Clinical Trial Packaging (4 Key Factors to Consider)

Nov
2

Clinical Trial Packaging (4 Key Factors to Consider)

Clinical trial drug packaging doesn’t look like commercial drug packaging. After all, its main aim is to spotlight the drug’s usability and functionality, not sell itself it consumers

Creating a clinical trial packaging centre is difficult as it is associated with different products being packed for multiple clinical sites and markets. This requires that suppliers have a complete working knowledge and understanding of global regulations, the specifics of different study designs, and the inner workings of clinical trial protocols. Suppliers must ensure that the right packaging strategy is used for the right product (based on its requirements) and that the materials are distributed to test subjects correctly and expeditiously. This makes clinical trial supply packaging an important factor to consider when working on a study’s design.

To help sponsors make an informed decision, here’s our brief guide to clinical trial packaging.

4 Factors to consider for Clinical Trial Packaging

What You Need to Know About Clinical Trial Packaging 

When it comes to issues or surprises that could jeopardize a clinical study or delay your product’s development, you want to respond appropriately. To help you make the right choices, follow this quick guide.

1. Plan Well

Finding a reliable packager early in the trial process means they can advise sponsors as to how to overcome the challenges of designing and carrying out a clinical trial study.
An important detail of your packaging strategy is to determine precisely how the drugs should be distributed to trial sites. But don’t wait until you have this plan in place to contact your drug packager, as doing so can negatively impact the patient/user experience by limiting your packaging options.
For instance, in trials with a complicated dosing plan, patients could use a wallet with blister strips to help them remember when and how to take specific medications. But preparing these packs can take time, so the later this information is available to the partner, the more difficult it will be to use this option. With prompt and proper planning, trial staff and sponsors can overcome these challenges and avoid unnecessary trial restrictions.

2. Be Consistent

While the packaging for clinical trial drugs may seem simple (after all, it’s designed to appear generic), some aspects are more complicated.
First and foremost, it’s vital that the packaging ‘protect the blind’. This means that all the packaging’s aspects, from the smallest printed elements to their positioning and colour, should be identical across all products. Even the smallest variations are unacceptable. This is to ensure that the packaging doesn’t influence the trial in any way and contribute to the placebo effect.

For instance, research staff or an investigator may see a dark blue on some packages and a lighter shade on others. This may lead them to think they’ve figured out which boxes contain the placebo and which have the drug. This guesswork could negatively influence how staff interacts with patients. A physician might unintentionally ask the patient a leading question that influences their answer and affects the trial’s outcome. This is why it’s vital that colour consistency is maintained both during the initial production phase and with reorders.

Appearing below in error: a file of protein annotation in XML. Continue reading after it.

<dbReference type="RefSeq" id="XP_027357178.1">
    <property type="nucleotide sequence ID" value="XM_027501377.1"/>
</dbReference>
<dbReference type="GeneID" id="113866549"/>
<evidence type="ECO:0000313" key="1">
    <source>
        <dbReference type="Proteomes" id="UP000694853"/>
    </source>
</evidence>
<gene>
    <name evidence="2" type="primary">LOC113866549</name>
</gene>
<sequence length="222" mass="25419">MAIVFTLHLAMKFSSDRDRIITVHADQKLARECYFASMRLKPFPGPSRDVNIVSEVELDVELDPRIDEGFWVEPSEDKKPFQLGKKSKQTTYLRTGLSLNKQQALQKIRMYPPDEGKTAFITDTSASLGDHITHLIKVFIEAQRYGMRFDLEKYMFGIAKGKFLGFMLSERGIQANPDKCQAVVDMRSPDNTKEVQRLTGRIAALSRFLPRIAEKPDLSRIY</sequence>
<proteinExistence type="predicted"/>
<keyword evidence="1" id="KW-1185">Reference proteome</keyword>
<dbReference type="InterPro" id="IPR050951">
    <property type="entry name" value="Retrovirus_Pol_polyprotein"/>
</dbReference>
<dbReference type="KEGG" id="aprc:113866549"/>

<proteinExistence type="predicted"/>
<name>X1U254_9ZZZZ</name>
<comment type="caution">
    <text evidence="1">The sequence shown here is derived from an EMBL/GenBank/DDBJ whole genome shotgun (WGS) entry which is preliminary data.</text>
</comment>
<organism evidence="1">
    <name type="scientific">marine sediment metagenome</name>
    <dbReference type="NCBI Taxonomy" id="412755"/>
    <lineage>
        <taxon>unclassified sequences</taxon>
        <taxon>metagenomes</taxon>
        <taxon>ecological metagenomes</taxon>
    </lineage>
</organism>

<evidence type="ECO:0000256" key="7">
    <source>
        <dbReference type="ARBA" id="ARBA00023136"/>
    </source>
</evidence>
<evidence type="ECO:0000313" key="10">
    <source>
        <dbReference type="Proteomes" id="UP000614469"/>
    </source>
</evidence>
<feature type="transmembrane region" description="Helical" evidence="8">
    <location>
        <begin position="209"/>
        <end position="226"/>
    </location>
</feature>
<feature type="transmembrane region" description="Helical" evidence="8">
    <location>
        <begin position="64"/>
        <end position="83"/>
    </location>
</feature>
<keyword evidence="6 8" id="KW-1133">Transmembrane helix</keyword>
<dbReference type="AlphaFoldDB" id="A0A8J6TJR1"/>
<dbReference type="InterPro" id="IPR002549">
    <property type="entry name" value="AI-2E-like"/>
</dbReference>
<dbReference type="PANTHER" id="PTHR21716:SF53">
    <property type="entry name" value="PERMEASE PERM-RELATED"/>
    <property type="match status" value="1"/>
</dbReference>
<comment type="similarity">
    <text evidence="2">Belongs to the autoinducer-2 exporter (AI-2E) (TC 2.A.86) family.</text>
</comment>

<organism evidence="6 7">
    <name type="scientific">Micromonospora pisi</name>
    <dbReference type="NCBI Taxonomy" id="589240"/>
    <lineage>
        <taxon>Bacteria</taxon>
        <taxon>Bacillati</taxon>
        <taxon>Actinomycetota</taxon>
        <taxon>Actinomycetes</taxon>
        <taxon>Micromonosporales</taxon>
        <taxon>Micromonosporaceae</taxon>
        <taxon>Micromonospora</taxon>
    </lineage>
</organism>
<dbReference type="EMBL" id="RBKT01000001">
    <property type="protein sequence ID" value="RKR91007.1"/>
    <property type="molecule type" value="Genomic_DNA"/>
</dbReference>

3. Blinding Is Important

Customers typically receive clinical trial drugs from suppliers with the packaging often ‘blinded’ by being altered or redesigned to ensure patients or trial staff can’t spot any differences. This is vital in trials that compare the effectiveness of two different drugs; most often a new one with something already approved for consumers. Sometimes, an existing drug is packaged in a vial and may have distinguishing features such as a unique stopper shape or specific colour. This is why it’s necessary for the packaging to have a blinding effect to ensure all vials are masked and colour differences aren’t visible to staff or patients.

4. Consider the Study’s Size

The size of your clinical trial (i.e. the number of patients along with the necessary dosing) will determine your required supply.
To accommodate the trial’s needs, its enrollment rate should also be considered. This can help determine each shipment’s size and frequency. For instance, a clinical trial could have more than 5,000 participants, but this enrollment rate could trend up or down over the study’s life. This means the supply of drugs should be monitored to meet ongoing demand. Example: if you have 20 patients enrolled in your study’s first month, it doesn’t make sense to acquire materials for five hundred.
Sites that handle multiple studies with varying protocols will require that each product be clearly labelled and delivered at the precise right time. In such instances packagers who can execute just-in-time solutions for trials are especially useful as they can pack, label and ship drugs as needed and therefore maximize efficiency.
A major challenge sponsors of clinical trials face is changing requirements, as initial planning can go by the wayside. Having a reliable clinical trial packaging expert on your side means your packaging needs can be adjusted according to regulations. They also help sponsors avoid local issues that could impact your budget and trial timeline. Since no two trials are alike, flexibility is a major factor of your clinical trial’s success.